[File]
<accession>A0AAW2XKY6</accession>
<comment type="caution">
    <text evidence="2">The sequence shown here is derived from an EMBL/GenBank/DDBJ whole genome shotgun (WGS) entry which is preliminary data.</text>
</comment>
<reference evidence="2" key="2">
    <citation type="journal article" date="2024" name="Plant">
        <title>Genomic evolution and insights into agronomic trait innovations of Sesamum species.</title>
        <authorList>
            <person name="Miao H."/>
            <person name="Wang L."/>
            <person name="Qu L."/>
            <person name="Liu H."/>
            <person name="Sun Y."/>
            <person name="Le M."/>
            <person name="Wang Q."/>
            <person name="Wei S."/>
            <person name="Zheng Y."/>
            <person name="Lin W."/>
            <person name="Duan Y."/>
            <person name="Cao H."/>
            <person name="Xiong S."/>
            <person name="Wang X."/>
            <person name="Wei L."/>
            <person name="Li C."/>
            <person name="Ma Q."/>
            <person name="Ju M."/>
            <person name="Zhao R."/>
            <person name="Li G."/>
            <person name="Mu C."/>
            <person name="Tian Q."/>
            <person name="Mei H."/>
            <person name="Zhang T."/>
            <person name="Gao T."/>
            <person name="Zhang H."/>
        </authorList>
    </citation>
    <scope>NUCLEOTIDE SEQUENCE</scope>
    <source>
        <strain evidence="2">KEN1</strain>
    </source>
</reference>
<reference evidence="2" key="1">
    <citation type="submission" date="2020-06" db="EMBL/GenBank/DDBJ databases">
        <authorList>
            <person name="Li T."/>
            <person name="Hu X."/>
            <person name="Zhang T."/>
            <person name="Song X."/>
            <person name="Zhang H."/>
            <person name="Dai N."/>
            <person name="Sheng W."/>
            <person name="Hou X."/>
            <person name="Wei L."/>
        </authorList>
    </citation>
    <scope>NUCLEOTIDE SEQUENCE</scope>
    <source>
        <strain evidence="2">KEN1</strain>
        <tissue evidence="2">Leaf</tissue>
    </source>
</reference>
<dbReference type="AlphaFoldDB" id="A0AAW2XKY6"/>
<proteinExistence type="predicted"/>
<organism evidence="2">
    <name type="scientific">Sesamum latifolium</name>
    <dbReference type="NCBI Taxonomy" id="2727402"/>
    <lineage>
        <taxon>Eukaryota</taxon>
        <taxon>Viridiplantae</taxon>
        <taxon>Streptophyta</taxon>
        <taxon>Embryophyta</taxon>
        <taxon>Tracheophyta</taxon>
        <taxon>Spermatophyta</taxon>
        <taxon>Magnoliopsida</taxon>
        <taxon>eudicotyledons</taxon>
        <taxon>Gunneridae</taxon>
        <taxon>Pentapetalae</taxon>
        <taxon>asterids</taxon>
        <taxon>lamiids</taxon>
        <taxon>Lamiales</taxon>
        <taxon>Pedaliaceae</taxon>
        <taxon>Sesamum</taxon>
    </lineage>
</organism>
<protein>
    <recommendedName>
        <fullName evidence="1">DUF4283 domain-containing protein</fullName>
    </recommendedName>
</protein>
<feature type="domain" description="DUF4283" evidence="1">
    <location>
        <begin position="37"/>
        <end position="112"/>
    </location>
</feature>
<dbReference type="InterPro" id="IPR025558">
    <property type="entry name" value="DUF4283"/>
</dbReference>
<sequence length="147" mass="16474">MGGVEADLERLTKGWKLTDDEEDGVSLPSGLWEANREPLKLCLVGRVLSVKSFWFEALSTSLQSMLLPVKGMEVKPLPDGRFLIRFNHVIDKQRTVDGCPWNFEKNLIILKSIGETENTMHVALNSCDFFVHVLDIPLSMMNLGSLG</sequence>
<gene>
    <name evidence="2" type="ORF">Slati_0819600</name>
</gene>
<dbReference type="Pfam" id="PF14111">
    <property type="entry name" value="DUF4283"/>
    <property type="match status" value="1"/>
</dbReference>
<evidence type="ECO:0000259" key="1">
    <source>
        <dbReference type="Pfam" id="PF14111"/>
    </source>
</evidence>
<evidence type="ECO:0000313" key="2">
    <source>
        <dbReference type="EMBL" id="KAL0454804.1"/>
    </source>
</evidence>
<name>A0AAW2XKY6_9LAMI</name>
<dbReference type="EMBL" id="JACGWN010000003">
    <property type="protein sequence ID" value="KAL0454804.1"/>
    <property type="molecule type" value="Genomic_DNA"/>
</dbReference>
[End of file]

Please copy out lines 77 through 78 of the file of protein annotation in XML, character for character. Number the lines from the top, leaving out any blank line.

        <taxon>Pentapetalae</taxon>
        <taxon>asterids</taxon>